Non-Small Cell Lung Cancer
Tumor Mutational Burden as a Biomarker in Non–Small Cell Lung Cancer
Conceptually, a higher tumor mutational burden (TMB), with more mutated, altered proteins, would seem to predict a favorable response to an immunotherapy-based approach in patients with non–small cell lung cancer (NSCLC). There is growing interest in TMB analysis; however, clinical data have yet to support TMB testing as a routine replacement for PD-L1 analysis.
Vice Chair, Clinical Research
“The desire to understand which patients with NSCLC will receive the most benefit from ICIs is what drives much of our thinking about diagnostic testing.”
The desire to understand which patients with NSCLC will receive the most benefit from immune checkpoint inhibitors (ICIs) is what drives much of our thinking about diagnostic testing. We know that high PD-L1 scores, using tumor proportion scores of 50% or greater, is an excellent predictor for patients who will derive substantial benefit from single-agent ICIs. However, what we have also observed is that there are patients who do not have very high levels of PD-L1 but still derive significant benefit from ICIs. For many years, there has been a notion that high TMB is a predictor of response. The thinking is that, if there are more mutated proteins in a tumor, there is a higher likelihood that harnessing the immune response to treat the cancer will be an effective approach.
One of the challenges of TMB is defining how it should be calculated and what numbers are representative of a high TMB. It is generally calculated by sequencing as much of the genome as you can and then dividing by the number of mutations that you identify. This is a good approach if you are able to do whole exome sequencing or large panel testing that examines DNA. With small panels of genetic testing, however, you are not going to sequence enough genes to be able to accurately determine the TMB; thus, you would have to perform another test.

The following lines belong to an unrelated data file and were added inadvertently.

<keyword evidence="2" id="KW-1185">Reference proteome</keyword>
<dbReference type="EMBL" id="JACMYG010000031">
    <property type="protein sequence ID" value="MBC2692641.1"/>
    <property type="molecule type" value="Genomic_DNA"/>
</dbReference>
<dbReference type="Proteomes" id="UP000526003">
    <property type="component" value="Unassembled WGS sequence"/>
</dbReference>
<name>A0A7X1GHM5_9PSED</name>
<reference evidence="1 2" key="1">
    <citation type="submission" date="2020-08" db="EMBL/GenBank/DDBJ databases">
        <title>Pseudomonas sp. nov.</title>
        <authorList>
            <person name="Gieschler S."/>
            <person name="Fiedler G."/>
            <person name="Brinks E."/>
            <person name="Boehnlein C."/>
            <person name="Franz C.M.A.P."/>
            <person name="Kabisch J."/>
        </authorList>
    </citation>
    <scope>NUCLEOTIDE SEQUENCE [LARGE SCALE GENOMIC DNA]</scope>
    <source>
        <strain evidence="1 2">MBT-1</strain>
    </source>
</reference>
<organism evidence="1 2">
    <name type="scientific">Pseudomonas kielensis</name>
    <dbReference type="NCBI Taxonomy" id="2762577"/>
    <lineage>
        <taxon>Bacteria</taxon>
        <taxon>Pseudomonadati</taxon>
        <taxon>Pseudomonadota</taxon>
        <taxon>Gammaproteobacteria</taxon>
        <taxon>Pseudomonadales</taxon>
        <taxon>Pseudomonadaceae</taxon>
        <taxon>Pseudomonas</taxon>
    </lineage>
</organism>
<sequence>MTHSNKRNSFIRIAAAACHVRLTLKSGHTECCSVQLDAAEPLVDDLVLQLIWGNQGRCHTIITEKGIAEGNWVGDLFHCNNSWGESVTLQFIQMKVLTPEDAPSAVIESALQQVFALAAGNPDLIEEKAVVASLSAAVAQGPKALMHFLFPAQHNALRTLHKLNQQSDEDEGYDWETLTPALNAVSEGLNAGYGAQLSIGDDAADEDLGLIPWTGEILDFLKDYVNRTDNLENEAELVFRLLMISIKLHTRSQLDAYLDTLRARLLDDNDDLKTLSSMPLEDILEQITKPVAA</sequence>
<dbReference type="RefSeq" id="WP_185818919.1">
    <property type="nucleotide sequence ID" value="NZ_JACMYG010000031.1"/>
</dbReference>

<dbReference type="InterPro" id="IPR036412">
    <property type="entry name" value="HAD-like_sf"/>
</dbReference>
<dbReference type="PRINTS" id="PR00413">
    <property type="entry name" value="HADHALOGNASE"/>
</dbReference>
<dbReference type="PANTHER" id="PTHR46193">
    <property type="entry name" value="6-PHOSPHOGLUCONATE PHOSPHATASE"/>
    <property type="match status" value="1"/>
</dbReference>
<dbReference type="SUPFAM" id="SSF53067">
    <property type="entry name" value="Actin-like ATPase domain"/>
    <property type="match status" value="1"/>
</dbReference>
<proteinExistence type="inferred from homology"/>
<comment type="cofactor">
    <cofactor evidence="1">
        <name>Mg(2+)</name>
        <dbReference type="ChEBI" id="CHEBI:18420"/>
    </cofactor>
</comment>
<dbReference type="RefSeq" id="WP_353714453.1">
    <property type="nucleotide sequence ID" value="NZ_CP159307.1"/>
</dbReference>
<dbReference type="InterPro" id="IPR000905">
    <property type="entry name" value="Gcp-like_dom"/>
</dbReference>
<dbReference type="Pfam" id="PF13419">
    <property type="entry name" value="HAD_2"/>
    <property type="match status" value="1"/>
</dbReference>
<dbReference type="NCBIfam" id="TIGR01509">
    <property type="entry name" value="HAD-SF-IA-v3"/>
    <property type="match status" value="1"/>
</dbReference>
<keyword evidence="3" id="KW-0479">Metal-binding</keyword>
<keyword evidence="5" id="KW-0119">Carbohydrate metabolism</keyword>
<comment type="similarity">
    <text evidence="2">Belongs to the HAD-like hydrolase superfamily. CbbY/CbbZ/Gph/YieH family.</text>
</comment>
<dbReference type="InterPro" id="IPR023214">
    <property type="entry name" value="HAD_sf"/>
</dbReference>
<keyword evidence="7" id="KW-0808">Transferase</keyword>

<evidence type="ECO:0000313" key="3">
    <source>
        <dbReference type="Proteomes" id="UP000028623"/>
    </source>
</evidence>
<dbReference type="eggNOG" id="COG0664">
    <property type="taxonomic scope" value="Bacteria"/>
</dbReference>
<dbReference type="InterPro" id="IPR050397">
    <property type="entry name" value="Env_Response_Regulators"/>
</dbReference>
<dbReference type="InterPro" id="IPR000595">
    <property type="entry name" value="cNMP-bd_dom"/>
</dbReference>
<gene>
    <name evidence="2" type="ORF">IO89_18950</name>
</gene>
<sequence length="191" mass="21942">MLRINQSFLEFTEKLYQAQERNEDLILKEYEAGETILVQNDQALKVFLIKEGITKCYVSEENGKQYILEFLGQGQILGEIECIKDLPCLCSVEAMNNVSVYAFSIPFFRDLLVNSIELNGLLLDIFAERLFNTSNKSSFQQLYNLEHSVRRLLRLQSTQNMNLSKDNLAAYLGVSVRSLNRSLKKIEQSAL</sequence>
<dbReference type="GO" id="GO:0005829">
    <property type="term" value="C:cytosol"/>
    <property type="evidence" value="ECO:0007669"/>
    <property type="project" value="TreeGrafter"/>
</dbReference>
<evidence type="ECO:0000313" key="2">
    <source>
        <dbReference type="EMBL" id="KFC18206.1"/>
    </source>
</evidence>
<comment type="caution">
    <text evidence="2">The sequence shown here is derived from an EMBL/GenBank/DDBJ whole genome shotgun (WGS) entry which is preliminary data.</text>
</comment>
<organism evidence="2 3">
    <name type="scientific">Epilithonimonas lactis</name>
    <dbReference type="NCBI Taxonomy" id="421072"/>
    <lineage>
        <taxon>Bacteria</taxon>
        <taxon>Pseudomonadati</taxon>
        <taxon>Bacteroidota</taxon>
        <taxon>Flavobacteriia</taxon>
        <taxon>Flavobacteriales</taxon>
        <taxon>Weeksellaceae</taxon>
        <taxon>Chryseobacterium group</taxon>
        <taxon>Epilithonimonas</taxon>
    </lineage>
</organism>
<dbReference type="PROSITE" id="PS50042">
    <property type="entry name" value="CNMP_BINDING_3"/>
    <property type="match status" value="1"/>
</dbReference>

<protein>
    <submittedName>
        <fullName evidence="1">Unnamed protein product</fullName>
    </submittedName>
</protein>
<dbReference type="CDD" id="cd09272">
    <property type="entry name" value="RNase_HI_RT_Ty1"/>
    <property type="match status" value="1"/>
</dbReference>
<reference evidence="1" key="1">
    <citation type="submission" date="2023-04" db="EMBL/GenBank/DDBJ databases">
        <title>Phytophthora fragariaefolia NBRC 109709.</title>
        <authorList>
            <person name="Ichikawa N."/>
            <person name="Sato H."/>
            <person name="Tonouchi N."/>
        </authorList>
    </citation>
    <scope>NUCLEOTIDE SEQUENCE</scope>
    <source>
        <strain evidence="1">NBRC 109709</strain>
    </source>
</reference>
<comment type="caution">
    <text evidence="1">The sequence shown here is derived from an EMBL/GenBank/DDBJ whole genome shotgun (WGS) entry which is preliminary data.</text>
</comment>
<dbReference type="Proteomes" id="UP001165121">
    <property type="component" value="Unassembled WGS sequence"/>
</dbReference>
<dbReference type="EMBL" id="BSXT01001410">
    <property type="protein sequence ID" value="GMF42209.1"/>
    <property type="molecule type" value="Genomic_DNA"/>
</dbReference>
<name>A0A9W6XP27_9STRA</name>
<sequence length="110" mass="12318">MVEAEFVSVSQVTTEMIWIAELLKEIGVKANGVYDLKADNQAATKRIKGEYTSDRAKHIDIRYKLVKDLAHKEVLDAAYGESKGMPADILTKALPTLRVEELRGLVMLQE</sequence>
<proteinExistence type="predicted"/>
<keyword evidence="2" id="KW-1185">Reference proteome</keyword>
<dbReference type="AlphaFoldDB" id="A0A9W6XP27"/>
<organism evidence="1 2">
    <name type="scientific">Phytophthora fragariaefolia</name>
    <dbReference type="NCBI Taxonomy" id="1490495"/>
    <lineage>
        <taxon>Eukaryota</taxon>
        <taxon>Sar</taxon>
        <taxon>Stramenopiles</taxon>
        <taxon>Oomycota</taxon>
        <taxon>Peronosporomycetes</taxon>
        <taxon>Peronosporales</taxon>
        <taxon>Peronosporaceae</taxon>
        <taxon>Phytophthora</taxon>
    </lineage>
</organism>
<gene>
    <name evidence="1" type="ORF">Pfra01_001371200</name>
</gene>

In addition, the clinical data to date have not really shown that using TMB is superior to PD-L1 testing in evaluating patients with NSCLC. Further, the field has moved toward combination therapy with results such as those from KEYNOTE-189, where pembrolizumab plus chemotherapy was associated with better outcomes compared with chemotherapy alone, regardless of PD-L1 status and potentially regardless of TMB status. So, at this point, my decisions regarding whether to give chemotherapy along with an ICI for a patient with no actionable genomic alterations are guided by PD-L1. In that regard, I do not think of TMB as an important additional piece of information at this time.
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